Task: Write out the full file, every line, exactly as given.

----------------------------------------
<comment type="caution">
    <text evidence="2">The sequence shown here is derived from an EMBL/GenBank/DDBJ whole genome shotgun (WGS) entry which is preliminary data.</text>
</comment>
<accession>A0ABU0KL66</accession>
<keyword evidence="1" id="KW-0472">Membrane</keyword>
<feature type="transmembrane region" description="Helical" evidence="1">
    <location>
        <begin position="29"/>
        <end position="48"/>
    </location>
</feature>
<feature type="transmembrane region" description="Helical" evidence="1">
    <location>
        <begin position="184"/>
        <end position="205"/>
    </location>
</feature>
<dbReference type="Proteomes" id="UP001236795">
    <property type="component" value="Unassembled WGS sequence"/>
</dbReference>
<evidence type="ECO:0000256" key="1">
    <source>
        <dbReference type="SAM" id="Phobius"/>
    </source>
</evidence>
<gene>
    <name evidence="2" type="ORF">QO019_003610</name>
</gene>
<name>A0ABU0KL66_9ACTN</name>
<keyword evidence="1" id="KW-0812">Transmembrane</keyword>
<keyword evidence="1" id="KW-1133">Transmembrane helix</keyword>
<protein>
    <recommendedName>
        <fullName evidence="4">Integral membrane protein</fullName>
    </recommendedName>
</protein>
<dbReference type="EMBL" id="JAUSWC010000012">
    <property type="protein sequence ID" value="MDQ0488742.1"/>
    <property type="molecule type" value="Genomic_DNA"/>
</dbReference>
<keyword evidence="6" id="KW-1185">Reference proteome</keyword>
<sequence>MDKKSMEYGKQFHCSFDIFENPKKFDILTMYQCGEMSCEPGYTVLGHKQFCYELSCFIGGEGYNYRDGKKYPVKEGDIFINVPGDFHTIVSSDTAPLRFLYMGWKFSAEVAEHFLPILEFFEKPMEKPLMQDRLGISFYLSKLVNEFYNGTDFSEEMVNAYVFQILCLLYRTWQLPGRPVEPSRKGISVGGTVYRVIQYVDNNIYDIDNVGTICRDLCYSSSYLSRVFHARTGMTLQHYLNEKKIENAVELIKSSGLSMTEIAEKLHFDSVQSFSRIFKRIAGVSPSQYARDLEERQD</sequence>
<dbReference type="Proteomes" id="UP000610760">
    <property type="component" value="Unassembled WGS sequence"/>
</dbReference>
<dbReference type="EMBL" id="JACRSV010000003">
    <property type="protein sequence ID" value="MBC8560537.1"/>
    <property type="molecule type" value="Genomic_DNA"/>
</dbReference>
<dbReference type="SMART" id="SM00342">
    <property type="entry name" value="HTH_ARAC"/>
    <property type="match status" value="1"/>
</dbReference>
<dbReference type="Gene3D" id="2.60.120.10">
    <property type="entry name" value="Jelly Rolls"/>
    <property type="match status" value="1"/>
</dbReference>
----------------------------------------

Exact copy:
<comment type="caution">
    <text evidence="2">The sequence shown here is derived from an EMBL/GenBank/DDBJ whole genome shotgun (WGS) entry which is preliminary data.</text>
</comment>
<accession>A0ABU0KL66</accession>
<keyword evidence="1" id="KW-0472">Membrane</keyword>
<feature type="transmembrane region" description="Helical" evidence="1">
    <location>
        <begin position="29"/>
        <end position="48"/>
    </location>
</feature>
<feature type="transmembrane region" description="Helical" evidence="1">
    <location>
        <begin position="184"/>
        <end position="205"/>
    </location>
</feature>
<dbReference type="Proteomes" id="UP001236795">
    <property type="component" value="Unassembled WGS sequence"/>
</dbReference>
<evidence type="ECO:0000256" key="1">
    <source>
        <dbReference type="SAM" id="Phobius"/>
    </source>
</evidence>
<gene>
    <name evidence="2" type="ORF">QO019_003610</name>
</gene>
<name>A0ABU0KL66_9ACTN</name>
<keyword evidence="1" id="KW-0812">Transmembrane</keyword>
<keyword evidence="1" id="KW-1133">Transmembrane helix</keyword>
<protein>
    <recommendedName>
        <fullName evidence="4">Integral membrane protein</fullName>
    </recommendedName>
</protein>
<dbReference type="EMBL" id="JAUSWC010000012">
    <property type="protein sequence ID" value="MDQ0488742.1"/>
    <property type="molecule type" value="Genomic_DNA"/>
</dbReference>
<keyword evidence="6" id="KW-1185">Reference proteome</keyword>
<sequence>MDKKSMEYGKQFHCSFDIFENPKKFDILTMYQCGEMSCEPGYTVLGHKQFCYELSCFIGGEGYNYRDGKKYPVKEGDIFINVPGDFHTIVSSDTAPLRFLYMGWKFSAEVAEHFLPILEFFEKPMEKPLMQDRLGISFYLSKLVNEFYNGTDFSEEMVNAYVFQILCLLYRTWQLPGRPVEPSRKGISVGGTVYRVIQYVDNNIYDIDNVGTICRDLCYSSSYLSRVFHARTGMTLQHYLNEKKIENAVELIKSSGLSMTEIAEKLHFDSVQSFSRIFKRIAGVSPSQYARDLEERQD</sequence>
<dbReference type="Proteomes" id="UP000610760">
    <property type="component" value="Unassembled WGS sequence"/>
</dbReference>
<dbReference type="EMBL" id="JACRSV010000003">
    <property type="protein sequence ID" value="MBC8560537.1"/>
    <property type="molecule type" value="Genomic_DNA"/>
</dbReference>
<dbReference type="SMART" id="SM00342">
    <property type="entry name" value="HTH_ARAC"/>
    <property type="match status" value="1"/>
</dbReference>
<dbReference type="Gene3D" id="2.60.120.10">
    <property type="entry name" value="Jelly Rolls"/>
    <property type="match status" value="1"/>
</dbReference>